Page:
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In my lecture we defined the Fock space as follows:

Let $\mathfrak{h}_1,\mathfrak{h}_2,\dots $ be a sequence of separable Hilbert spaces. Let $\mathcal{H}_N=\mathfrak{h}_1\otimes \dots \otimes \mathfrak{h}_N$ and $\mathcal{H}_0:= \mathbb{C}$. Then \begin{equation} \mathcal{F}:= \bigoplus_{N=0}^{\infty} \mathcal{H}_N \end{equation} is called Fock space.

I asked myself why we have to set $\mathcal{H}_0:= \mathbb{C}$?

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    $\begingroup$ I don't actually know the answer, but since quantum states are only defined up to a complex number presumably all states in $\mathcal H_0$ are in the same equivalence class and so physically there is only one physically unique state in the zero particle space. $\endgroup$
    – Charlie
    May 2 at 12:40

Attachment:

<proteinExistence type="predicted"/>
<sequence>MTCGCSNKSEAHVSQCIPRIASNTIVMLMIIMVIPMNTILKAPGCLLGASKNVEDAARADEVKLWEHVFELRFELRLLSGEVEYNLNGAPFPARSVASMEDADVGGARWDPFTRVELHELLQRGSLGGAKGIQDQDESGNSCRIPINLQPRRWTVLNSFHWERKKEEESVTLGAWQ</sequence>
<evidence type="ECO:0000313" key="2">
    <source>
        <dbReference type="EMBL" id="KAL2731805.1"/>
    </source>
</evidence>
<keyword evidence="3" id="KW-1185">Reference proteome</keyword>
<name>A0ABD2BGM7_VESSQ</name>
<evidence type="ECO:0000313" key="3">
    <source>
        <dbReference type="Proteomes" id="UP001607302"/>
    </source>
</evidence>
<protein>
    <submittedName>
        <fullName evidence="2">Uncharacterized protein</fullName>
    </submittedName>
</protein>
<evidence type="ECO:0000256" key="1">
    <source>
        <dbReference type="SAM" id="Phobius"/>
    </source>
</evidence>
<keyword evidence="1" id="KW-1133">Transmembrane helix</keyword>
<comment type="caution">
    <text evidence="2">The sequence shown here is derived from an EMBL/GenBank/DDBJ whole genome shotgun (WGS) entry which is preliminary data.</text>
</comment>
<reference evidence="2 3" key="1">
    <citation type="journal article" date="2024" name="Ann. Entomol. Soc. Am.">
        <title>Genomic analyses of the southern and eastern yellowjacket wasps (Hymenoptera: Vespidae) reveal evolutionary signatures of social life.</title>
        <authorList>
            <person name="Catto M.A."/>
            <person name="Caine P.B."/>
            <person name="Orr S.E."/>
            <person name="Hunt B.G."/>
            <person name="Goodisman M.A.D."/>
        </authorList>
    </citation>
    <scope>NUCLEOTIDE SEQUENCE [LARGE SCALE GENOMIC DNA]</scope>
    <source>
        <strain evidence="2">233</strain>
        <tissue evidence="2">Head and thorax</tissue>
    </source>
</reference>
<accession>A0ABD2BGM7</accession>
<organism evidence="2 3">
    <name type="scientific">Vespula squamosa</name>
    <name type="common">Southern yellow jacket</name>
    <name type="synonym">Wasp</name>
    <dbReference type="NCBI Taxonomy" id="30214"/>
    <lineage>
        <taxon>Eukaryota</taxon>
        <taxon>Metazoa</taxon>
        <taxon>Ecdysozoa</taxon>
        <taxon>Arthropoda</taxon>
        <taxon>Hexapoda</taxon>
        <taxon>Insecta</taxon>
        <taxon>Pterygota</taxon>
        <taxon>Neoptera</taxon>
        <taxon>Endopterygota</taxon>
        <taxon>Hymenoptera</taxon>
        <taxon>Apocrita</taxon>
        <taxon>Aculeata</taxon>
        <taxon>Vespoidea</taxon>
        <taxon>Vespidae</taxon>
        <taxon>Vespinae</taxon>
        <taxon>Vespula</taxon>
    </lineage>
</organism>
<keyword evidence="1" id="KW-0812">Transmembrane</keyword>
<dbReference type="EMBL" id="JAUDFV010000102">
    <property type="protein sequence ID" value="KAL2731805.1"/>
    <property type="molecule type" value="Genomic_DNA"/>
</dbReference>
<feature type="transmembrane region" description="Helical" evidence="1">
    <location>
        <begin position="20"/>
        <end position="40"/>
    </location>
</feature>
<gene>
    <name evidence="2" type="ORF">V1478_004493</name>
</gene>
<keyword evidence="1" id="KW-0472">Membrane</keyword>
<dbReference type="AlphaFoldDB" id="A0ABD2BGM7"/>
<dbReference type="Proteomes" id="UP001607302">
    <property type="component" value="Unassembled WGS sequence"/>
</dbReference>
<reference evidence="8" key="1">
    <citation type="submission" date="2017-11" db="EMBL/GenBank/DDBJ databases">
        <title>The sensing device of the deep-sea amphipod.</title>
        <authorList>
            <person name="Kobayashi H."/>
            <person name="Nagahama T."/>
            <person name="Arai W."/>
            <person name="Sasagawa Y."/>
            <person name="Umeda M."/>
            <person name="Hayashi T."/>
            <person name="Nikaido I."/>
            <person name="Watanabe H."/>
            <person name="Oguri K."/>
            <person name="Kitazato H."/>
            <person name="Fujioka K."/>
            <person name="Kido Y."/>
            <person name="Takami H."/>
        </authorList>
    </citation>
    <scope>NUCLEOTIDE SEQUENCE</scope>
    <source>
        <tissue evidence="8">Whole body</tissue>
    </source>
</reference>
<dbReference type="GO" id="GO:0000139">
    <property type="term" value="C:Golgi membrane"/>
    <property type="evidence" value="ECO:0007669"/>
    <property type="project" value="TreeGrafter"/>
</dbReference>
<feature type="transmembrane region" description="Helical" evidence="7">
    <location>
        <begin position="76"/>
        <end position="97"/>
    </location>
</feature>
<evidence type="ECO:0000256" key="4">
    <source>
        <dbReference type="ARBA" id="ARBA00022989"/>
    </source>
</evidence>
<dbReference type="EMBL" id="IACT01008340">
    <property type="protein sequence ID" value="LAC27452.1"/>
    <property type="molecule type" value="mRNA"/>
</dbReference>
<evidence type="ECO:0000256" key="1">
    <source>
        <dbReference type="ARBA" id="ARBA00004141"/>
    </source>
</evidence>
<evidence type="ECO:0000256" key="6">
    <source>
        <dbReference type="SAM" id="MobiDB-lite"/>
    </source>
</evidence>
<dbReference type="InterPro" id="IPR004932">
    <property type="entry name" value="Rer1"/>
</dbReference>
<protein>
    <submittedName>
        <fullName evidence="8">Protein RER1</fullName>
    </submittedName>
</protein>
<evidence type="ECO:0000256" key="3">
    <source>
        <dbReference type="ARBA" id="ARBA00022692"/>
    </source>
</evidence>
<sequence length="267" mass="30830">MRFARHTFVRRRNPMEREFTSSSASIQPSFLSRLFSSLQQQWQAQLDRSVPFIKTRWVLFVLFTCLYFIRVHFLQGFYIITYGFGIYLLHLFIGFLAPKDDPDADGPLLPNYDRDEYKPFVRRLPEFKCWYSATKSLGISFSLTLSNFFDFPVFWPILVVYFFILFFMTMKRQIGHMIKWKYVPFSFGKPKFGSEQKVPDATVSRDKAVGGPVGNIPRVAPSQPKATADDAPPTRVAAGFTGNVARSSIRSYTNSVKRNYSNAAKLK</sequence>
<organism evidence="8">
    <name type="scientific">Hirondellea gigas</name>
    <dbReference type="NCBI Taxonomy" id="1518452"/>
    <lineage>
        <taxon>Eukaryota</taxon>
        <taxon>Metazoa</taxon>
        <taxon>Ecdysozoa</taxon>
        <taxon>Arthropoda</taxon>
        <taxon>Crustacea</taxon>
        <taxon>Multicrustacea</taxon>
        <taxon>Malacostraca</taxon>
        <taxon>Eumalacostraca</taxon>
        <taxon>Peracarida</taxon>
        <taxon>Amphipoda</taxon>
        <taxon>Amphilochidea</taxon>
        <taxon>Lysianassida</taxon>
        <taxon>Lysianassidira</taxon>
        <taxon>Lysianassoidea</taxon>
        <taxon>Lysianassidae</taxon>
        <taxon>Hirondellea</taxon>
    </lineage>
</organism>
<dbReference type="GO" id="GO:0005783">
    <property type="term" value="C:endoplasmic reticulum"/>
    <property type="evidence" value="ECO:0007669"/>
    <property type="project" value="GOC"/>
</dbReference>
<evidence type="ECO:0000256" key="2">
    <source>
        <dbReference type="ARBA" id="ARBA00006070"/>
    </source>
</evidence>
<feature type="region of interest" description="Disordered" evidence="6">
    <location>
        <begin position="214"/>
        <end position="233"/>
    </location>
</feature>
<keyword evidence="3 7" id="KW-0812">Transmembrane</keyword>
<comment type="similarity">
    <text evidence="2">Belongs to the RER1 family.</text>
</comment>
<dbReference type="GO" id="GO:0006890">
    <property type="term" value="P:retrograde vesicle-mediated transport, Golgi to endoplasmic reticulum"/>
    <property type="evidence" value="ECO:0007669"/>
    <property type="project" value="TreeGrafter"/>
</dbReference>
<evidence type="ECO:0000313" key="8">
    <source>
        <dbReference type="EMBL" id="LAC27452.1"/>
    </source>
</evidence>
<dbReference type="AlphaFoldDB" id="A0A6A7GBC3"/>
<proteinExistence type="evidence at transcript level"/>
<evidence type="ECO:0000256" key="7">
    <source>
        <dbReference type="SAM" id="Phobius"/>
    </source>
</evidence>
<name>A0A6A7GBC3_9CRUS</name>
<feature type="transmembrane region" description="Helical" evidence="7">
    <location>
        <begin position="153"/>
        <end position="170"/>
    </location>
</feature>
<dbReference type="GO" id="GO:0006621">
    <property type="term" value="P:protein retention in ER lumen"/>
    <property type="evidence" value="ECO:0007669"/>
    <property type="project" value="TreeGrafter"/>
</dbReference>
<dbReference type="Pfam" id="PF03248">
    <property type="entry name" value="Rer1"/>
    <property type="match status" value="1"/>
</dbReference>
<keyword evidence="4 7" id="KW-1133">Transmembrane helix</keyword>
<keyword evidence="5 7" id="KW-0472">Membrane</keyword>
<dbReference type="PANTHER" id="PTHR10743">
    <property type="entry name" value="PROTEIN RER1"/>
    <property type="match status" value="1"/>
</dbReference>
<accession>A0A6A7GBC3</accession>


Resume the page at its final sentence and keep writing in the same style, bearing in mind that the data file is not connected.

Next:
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    $\begingroup$ Well, $\mathcal{H}_0$ is a one-dimensional (complex) vector space. Hence, it is isomorphic to $\mathbb{C}$ as a vector space over itself (i.e. over the field of complex numbers). $\endgroup$
    – Jakob
    May 2 at 13:19
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The no-particle vacuum state is one dimensional. Any one-dimensional vector space is isomorphic to ${\mathbb C}$.

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  • $\begingroup$ thank you very much! $\endgroup$
    – uzizi_1
    May 2 at 17:44

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